By Pat Rarus
wie geht es dir?
If you can speak just one other language besides English, your chances of delaying or perhaps never getting dementia are greatly enhanced. Those are the results of a recent study by the University of Edinburgh in Scotland. As a plus, it doesn’t even matter how fluent you are or how authentic your accent is.
Tracy Miller, a reporter for the New York Daily News, wrote about the Scottish study last November. From the article:
“Those who speak more than one language may enjoy built-in protection against the devastating effects of dementia, including Alzheimer’s disease, according to a new study.
People who were bilingual or multilingual developed dementia an average of 4.5 years later than those who spoke only one language, researchers wrote in the journal Neurology.
Dementia refers to symptoms such as memory and attention loss, communication difficulty, and decreased visual perception that result from damage to brain cells. Alzheimer’s, the most common type of dementia, is the fifth leading cause of death for Americans over 65 and is thought to affect 5.2 million people.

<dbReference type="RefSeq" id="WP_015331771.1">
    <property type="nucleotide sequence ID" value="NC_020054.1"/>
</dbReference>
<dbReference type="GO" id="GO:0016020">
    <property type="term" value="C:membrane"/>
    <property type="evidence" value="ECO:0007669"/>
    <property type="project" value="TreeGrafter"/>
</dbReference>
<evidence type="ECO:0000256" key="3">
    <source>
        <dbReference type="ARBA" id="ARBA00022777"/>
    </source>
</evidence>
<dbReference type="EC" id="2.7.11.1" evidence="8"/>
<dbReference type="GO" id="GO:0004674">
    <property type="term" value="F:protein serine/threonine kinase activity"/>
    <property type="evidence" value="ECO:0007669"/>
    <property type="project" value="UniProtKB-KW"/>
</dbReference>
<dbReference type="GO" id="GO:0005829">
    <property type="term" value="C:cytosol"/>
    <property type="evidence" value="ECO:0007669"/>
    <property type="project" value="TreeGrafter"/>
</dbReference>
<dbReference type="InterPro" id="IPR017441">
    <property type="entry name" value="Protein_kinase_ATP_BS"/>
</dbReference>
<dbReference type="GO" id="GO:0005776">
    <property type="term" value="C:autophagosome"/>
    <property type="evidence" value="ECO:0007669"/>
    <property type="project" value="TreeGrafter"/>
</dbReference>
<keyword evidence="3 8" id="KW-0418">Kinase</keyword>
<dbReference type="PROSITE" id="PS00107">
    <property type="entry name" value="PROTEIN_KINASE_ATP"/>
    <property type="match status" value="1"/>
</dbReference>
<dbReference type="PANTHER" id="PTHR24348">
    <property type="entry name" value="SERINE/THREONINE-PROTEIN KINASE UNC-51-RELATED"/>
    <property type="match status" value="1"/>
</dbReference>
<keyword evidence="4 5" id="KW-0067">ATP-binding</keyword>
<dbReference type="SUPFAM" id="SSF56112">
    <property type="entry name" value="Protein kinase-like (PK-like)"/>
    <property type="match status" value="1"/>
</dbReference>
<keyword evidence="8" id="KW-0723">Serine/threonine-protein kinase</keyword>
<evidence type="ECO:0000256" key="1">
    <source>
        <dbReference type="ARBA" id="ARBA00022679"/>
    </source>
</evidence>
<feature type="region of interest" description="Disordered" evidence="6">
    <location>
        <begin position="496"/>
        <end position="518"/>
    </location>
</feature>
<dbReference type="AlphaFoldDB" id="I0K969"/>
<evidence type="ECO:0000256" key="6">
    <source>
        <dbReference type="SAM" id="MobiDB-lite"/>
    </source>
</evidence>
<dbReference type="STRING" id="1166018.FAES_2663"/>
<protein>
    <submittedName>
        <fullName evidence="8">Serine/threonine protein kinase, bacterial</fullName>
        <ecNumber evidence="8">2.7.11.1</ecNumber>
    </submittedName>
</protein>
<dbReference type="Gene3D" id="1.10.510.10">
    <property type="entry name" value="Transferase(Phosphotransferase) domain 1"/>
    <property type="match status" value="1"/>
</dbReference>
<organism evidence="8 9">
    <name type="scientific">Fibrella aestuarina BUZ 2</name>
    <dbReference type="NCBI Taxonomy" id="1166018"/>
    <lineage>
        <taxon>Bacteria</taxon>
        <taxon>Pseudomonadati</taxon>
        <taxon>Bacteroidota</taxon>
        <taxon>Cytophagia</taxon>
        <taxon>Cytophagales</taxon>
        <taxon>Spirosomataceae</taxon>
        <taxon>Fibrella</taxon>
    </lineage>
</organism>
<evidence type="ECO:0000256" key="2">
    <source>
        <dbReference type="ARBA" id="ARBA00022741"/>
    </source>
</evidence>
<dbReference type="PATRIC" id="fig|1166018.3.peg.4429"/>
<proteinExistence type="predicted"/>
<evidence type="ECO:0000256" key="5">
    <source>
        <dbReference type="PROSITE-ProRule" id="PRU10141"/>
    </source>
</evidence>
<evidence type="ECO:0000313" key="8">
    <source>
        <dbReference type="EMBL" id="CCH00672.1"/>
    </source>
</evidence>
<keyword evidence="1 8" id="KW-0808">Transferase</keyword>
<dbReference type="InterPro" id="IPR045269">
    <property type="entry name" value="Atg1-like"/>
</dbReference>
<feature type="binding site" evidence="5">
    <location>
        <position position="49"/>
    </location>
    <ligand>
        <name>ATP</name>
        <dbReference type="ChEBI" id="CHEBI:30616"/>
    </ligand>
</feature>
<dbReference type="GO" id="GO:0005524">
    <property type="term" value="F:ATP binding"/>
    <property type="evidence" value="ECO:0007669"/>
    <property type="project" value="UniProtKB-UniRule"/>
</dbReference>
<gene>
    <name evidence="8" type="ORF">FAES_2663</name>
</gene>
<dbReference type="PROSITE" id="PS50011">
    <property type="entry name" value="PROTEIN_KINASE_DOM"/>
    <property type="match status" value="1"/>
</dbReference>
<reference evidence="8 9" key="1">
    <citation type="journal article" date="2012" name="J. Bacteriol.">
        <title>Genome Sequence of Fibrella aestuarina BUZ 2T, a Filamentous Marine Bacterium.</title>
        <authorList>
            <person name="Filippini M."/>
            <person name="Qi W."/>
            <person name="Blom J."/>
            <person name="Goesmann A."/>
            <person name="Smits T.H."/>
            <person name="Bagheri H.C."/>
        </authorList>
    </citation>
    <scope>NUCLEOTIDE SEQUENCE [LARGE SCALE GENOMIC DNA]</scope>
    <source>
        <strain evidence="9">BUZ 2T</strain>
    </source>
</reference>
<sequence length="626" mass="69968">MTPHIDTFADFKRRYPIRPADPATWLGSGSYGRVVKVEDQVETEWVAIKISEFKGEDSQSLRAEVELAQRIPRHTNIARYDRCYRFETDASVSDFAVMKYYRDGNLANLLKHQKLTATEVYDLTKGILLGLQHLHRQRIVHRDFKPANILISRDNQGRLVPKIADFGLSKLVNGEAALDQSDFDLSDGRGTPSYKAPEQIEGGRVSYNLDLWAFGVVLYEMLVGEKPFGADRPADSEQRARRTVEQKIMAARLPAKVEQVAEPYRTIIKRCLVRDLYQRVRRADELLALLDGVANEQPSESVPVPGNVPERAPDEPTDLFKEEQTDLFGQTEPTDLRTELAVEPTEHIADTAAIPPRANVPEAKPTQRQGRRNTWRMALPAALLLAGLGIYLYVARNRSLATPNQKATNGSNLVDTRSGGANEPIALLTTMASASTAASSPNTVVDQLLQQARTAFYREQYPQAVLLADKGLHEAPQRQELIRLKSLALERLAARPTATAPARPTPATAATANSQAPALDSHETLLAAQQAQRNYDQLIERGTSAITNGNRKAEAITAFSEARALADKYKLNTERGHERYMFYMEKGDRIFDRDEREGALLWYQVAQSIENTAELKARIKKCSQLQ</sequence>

This study is the largest to examine the effects of bilingualism on dementia and the first to demonstrate the effects not just for Alzheimer’s but other types of dementia, including vascular and frontotemporal, study author Dr. Thomas Bak of Scotland’s University of Edinburgh told the Daily News.”
The abstract of the study is available here.
Monica Garcia, 57, an Oceanside counselor, learned to speak Spanish in her early 20s out of necessity. Monica, whose maiden name is Voge, married her husband, Victor—a Mexican native—back in 1977. Although Victor learned English as a teenager, his brothers and sisters could only speak Spanish. When various relatives came to live with Monica and Victor—some for a few months; others for a couple of years−Monica needed to communicate with them in their native language. That’s how she learned Spanish.
“I took it in high school for three years,” she recalled, “but then I never used it. In school you learn a lot about Spanish grammar, tenses and other formal parts of the language. When the relatives lived with us, though, I learned phrases the natural way, like the way children learn a language—by osmosis. Of course,” she added, “Victor helped a lot as well.” In addition, Monica watched Spanish-language TV shows and movies.
Today, she is as fluent as a Mexican national and her memory skills are formidable —in both English and Spanish. Monica recently took a memory test that ranked her in the 88th percentile of people in her age group. Even more impressive are her scholastic achievements. At age 53, she earned a Bachelor of Arts degree summa cum laude from California State University San Marcos. “All that studying really involved a lot of memory work,” she said with a smile.